Wednesday, February 24, 2010

Miso Porridge & GNOWFGLINS Tuesday Twister

Yes, yes, yes - I know it is now Wednesday morning... better late than never, right?  Yesterday I started the eCourse at GNOWFGLINS (Wardeh rocks!), and this morning I was having fun reading through the Tuesday Twister Blog Carnival on her site.  After eating my most delicious miso porridge this morning, I decided to jump in!

Here is all that is left of my miso porridge:
 It was warm and creamy and earthy and oh-so-delicious on this cold, rainy, morning!  Sorry I didn't take any "before" pictures, but I was half asleep and rather hungry this morning.  In fact, I think my recipe was supposed to be for two servings, but I gobbled it up all by myself!

Last night I put 1/2 cup of old-fashioned rolled oats (steel cut oats would be perfect for this recipe, but I didn't have any on hand) and 1 cup of filtered water into a small saucepan.  I cooked it for a couple of minutes until all the water was absorbed by the oats.  Then I removed the pan from the heat and let it all cool down.  Once cool (maybe 15-20 minutes or so?), I mixed in 1 Tablespoon of mellow white miso paste, put the lid on the pan, and left it to sit overnight.  (edited to add: be sure to really cook the water & oats well so that the oats are very thick before you add in the miso; the miso will break down the oat mixture so that it will become a much more soupy mixture, especially if you leave too much water in it the night before)

This morning the miso-oatmeal porridge was runny and fragrant with that earthy miso smell (I love that smell).  I put the pan over low heat and let the porridge warm up until it steamed, but not boiled.  Then I put a dollop of fresh grass-fed butter on top, swirled it into the porridge, and dug in.  YUM!  You could add some honey, maple syrup, or any other natural sweetener to the porridge, but I loved the savory and buttery flavor without it.  I could even taste a hint of natural sweetness in it - from either the oatmeal or the miso or both?

Miso oatmeal porridge is an excellent addition to my breakfast repertoire, and I will be making it again and again.  I think I am going to research recipes that use other grains in the miso porridge - millet, brown rice, etc.  If anyone ever reads this and has any recipes to share, I'm all ears!

Tuesday, February 23, 2010

Evening update - miso porridge & more wait time for the beet kvass...

I did some reading on some other "nourishing" blogs this evening (recommended reading: Kim at The Nourishing Cook) and have decided to let the beet kvass sit in the refrigerator for an extra week before I drink it.  The extra time allows the flavor to mellow and a little fizz to build up.  Sounds good to me!

Tomorrow morning I'm going to try Sally Fallon's recipe for miso porridge for the first time.  For over a year now I have been a huge fan of her basic breakfast porridge recipe in "Nourishing Traditions."  I'm looking forward to trying this new (for me) variation on porridge.

I think it's funny that as a kid I despised oatmeal.  However, one bite of creamy, old-fashioned, soaked oatmeal topped with fresh butter and cream and ~swoon~ I fell in love.  If you think you hate oatmeal, give the porridge recipes in "Nourishing Traditions" a try.  You may just find your new favorite breakfast food.  Plus, you'll be surprised at what a "fast food" soaked oatmeal really is!

Beet Kvass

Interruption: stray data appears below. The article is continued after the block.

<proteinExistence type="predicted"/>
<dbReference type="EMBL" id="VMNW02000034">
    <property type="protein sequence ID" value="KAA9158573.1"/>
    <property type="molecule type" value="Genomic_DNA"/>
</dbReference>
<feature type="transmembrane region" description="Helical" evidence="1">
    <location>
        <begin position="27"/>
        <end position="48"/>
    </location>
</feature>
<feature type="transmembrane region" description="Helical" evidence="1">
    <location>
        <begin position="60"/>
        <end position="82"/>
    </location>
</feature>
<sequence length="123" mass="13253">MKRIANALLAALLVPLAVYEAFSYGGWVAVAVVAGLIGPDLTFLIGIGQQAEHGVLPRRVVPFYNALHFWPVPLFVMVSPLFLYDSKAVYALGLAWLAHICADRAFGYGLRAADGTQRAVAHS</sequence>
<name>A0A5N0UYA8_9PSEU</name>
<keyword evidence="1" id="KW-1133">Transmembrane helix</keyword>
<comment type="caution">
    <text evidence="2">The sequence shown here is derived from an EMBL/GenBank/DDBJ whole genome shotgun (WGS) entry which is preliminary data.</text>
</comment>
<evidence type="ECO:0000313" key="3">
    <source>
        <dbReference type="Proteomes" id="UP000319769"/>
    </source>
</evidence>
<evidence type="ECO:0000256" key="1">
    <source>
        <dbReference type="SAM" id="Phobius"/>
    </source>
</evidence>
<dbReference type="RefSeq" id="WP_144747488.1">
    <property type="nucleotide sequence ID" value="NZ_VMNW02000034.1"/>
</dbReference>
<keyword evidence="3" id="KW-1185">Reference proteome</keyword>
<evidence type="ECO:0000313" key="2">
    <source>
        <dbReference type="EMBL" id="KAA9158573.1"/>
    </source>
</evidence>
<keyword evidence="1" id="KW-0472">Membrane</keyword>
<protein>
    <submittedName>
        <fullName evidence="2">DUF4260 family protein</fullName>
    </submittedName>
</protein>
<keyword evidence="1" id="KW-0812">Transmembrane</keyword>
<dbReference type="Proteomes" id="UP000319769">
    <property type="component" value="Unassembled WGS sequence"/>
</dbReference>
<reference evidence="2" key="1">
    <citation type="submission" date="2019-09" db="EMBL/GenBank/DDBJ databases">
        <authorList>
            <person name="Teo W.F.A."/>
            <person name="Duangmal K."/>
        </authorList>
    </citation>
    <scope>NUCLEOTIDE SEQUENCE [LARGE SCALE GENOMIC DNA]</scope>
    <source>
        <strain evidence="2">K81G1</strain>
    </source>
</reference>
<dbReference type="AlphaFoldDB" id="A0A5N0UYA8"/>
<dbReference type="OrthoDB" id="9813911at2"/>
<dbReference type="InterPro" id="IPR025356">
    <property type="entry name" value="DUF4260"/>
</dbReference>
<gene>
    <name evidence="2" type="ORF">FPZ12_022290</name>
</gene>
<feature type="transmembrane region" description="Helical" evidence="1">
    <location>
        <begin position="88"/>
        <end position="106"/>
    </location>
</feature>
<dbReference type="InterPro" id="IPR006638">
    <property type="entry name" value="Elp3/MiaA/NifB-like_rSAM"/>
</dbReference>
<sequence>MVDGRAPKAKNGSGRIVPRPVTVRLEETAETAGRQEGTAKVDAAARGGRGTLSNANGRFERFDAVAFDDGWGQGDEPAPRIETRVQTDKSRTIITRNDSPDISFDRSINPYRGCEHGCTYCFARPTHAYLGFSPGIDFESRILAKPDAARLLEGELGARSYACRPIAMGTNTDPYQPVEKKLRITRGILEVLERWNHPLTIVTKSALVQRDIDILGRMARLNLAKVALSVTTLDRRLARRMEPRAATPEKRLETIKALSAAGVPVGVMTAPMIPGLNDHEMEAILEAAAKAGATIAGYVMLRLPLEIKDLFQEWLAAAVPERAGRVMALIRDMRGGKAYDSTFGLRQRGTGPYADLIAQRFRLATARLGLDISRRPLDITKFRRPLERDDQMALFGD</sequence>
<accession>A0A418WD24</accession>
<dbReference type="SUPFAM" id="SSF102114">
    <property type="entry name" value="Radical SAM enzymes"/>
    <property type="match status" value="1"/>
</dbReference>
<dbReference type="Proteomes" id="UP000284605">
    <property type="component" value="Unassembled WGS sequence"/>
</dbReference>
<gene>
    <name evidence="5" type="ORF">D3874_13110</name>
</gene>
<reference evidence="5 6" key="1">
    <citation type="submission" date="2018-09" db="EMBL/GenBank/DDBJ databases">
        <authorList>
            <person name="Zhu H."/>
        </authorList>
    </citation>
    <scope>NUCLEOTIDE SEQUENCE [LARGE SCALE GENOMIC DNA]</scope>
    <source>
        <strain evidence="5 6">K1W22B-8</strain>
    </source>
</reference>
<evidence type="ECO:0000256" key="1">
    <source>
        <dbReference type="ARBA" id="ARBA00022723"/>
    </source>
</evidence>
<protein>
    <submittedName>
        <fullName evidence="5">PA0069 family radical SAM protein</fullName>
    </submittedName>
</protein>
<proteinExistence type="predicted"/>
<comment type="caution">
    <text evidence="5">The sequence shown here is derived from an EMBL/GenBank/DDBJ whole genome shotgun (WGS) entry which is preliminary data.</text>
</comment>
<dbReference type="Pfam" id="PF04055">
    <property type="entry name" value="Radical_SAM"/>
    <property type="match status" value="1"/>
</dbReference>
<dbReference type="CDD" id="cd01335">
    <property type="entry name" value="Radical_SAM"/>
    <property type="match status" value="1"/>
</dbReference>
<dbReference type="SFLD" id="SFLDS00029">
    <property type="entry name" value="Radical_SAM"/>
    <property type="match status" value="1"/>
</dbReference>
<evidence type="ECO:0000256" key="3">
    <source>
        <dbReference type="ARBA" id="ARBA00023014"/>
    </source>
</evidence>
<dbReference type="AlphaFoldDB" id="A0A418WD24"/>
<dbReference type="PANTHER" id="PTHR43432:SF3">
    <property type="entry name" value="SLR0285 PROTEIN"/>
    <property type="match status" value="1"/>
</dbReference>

Yesterday I finally found organic beets and the confidence to once again try making fermented foods.  I don't know why fermented foods intimidate me, other than the possible reasons that I was raised to fear microbes and un-refrigerated or unpreserved foods!  Silly fears aside, I proceeded to make my beet kvass from Sally Fallon's recipe in "Nourishing Traditions."

In "Nourishing Traditions" Sally Fallon says that beet kvass
is valuable for its medicinal qualities and as a digestive aid.  Beets are just loaded with nutrients.  One 4-ounce glass, morning and night, is an excellent blood tonic, promotes regularity, aids digestion, alkalizes the blood, cleanses the liver and is a good treatment for kidney stones and other ailments.
~whew~ All that from one little drink!  How could I not try it?  So here's what I did:

I gathered my ingredients: organic beets, sea salt, whey (from my homemade yogurt), and spring water.  I also had my copy of "Nourishing Traditions" handy and a clean half-gallon mason jar.

I peeled the beets (such gorgeous color!),

 coarsely chopped them,

and put them in the 2-quart mason jar with 1 Tbs sea salt, 1/4 cup whey, and

enough spring water to fill the jar.

I put the top on the jar, and now the good bacteria is working its magic.  After two days I will put the beet kvass in the refrigerator.  Sally Fallon says that after this batch is consumed, I can fill it one more time with spring/filtered water for another nourishing batch.  I will keep you updated on my results.

Monday, February 22, 2010

I'm back! (not that I was ever really established to start)

I feel a little like those astronomers in "Contact" - just blindly sending signals out into space.  Fellow foodies, nutrition & health seekers, fans of "Nourishing Traditions" - I know you are out there somewhere!  Somehow we'll find each other, I'm sure of it.

Anyway, I am embarking on an exciting journey.  Tomorrow is the beginning of an eCourse with Wardeh at GNOWFGLINS.  I am also following several other bloggers who are also embracing a "Nourishing Traditions" lifestyle.  So I hope to become a regular blogger myself; adding my experiences and adaptations of a more nourishing way of eating and living.  I promise to take pictures and post regularly.

Until tomorrow, I wish you health, happiness, and nourishing traditions!